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How to Overseed Lawns Without Aerating

Overseed Lawns Without Aerating
If your lawn looks bare, overseeding is the right step to restore turf density. While aerating is a common practice to revitalize the grassroots system, it takes time and grass sometimes looks bad for several weeks. If your lawn only needs more grass, you can overseed without aerating it. Here, you will learn how to overseed lawn without aerating.

Why Overseed Your Lawn

The first thing you need to understand is the purpose of overseeding. This is a process where you plant new grass seeds without removing grass or soil. Another benefit is, overseeding is used to cover barren or thin patches on your yard. Second, this is the fastest way to increase your grass density.

Third, overseeding can make your lawn look more attractive by adding new grass. Fourth, this process allows you to try different and better grass varieties.

The old lawn has grass that is no longer suitable for use. Older grass usually requires a lot of water and fertilizer to survive. Even worse, they are usually susceptible to insects and plant diseases. So, overseeding with tolerant grass is a better choice.

How to overseed lawn without aerating

1. Choose the Grass Variety

Before overseeding, you must determine the grass seed you want to plant on the grass. To help you decide, you must consider the climate and location. If you live in the west, north and east the United States usually uses cool-season grass.

This is because the cool-season grass can flourish in summer being and also have a good tolerance for cold winter temperatures. Some cool-season grass varieties include fine fescues, perennial ryegrass, and Kentucky bluegrass.

People are in the south, southeast, and southwest in the United States should consider a warm-season grass. As the name suggests, these grasses can survive heat, especially during the summer. However, their disadvantage is that they cannot last long under freezing temperatures. Winter grasses include Bahia grass, centipede grass, and Bermuda grass.

2. Know When to Overseed

If you live in the northern region of the United States, do overseeding during the fall. This season is ideal because of suitable weather. The air cooled, but the soil was still relatively warm. More sunlight reaches the ground and trees shed their leaves.

In addition, during this fall weed growth was not explosive. So, there won't be much competition for new grass seeds. As for plant diseases, they will not be active enough to damage grass seeds during this period. Beside to autumn, you can do overseeding in the spring.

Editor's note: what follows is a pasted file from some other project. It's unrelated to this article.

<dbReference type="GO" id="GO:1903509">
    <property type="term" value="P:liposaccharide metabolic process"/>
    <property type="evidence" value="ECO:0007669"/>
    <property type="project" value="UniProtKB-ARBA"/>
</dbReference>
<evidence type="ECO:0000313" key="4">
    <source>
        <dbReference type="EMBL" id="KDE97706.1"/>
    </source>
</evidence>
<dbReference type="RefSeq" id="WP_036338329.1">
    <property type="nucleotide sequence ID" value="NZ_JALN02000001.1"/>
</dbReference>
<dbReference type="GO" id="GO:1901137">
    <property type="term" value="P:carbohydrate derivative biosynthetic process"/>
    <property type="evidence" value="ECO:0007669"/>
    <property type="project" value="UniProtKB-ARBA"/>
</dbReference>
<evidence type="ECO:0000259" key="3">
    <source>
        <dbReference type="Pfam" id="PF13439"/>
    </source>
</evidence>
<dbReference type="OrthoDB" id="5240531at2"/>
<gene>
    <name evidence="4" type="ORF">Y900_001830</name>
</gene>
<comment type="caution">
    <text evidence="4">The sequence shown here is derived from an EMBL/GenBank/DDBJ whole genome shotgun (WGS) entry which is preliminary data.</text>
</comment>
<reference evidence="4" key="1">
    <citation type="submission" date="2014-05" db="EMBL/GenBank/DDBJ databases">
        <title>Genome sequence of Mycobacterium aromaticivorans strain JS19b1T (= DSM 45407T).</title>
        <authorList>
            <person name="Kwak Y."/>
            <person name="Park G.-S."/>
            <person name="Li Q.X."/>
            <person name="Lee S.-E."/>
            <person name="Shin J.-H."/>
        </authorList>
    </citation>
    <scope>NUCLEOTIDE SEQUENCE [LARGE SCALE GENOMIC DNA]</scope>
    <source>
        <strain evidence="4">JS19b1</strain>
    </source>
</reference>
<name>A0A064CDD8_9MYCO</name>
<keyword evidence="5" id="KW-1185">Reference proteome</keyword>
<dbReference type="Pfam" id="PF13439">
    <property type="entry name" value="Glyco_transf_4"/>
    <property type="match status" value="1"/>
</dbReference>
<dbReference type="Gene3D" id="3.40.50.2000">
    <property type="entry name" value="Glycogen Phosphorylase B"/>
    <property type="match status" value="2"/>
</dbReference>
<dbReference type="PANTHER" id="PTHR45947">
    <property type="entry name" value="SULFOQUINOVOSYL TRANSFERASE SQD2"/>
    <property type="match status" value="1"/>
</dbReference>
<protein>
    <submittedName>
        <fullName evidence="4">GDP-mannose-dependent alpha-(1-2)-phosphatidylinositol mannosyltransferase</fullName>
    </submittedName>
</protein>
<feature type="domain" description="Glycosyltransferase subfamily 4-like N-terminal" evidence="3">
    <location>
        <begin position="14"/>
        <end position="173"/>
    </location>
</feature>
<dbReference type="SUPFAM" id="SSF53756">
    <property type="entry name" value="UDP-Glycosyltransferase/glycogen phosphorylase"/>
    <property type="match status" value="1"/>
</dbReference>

If you live in the south, you can do overseeding between the late spring and the middle of summer. The warm-season grass is more likely germinate and grow at an optimum level if the soil temperature is consistently warm.

3. Prepare the Soil

To prepare a soil bed for seedlings, you need not aerate it. First, cut the grass to make it as close to the ground as possible. Approximately, the grass must be in one to 1.5 inches from the ground.

Then remove grass clippings and debris from the surface so it will loosen the soil and helps more sunlight to reach the seedlings. You can rake it by hand or using a de-thatcher or a power rake.

4. Spread the Seeds

Next, spread the seeds, if the area is small you can spread the seeds by hand. Otherwise, you can use a broadcast spreader or drop spreader. To spread well on the lawn, mix grass seeds with sand. You can choose the same grass in your yard or you can try other grass varieties. The number of seeds you will plant completely depends on you.

5. Apply Fertilizer

After spreading the seeds, you must get a starter fertilizer 10-10-10. You need to apply two pounds of this fertilizer for every 1,000 square feet of grass. To help spread fertilizer evenly, you can use a metal rake. Raking it will help new seeds to have better contact and mix with the soil.

6. Irrigate Properly

It’s best to water two or three times a day rather than applying a heavier watering. If you water the area too much, the seeds can be dislodged or float in the water. When the roots grow, you can water them less often but let the water sink deeper into the soil.

It is too late to overseed your lawn once the growing season has passed.

For warm-season grasses, once the summer heat has arrived it is too late. The new grass will not be able to take root.

For cool-season grasses, late October on is too late to overseed. Again, wait until the next year for the best results.

Can you overseed without top dressing

Top-dressing a lawn can be great preparation for overseeding, but it's not necessary. You can also prepare a lawn for overseeding by mowing it at the lowest setting and bagging the clippings. After mowing, lightly rake the yard to expose and loosen the soil so the grass seed can make contact and take root. Otherwise break up the thatch layer with a power rake and remove the debris.


Overseeding is a way that can be done to improve health and grass density. You can overseed your lawn in any season, and it is possible to do it without aeration. You can choose the right grass variety and know when to overseed. Likewise, it is important to prepare the soil, apply starter fertilizer, and provide the right amount of water. We hope this article about How to overseed lawn without aerating will helped you in effectively overseeding your lawn.

Things you will need
  • Lawnmower
  • Metal Rake
  • Power Rake
  • Dethatcher
  • Broadcast spreader
  • Drop spreader
  • Grass seed
  • Sand
  • 10-10-10 starter fertilizer
  • Broom
  • Lawn sprinkler
  • Nitrogen

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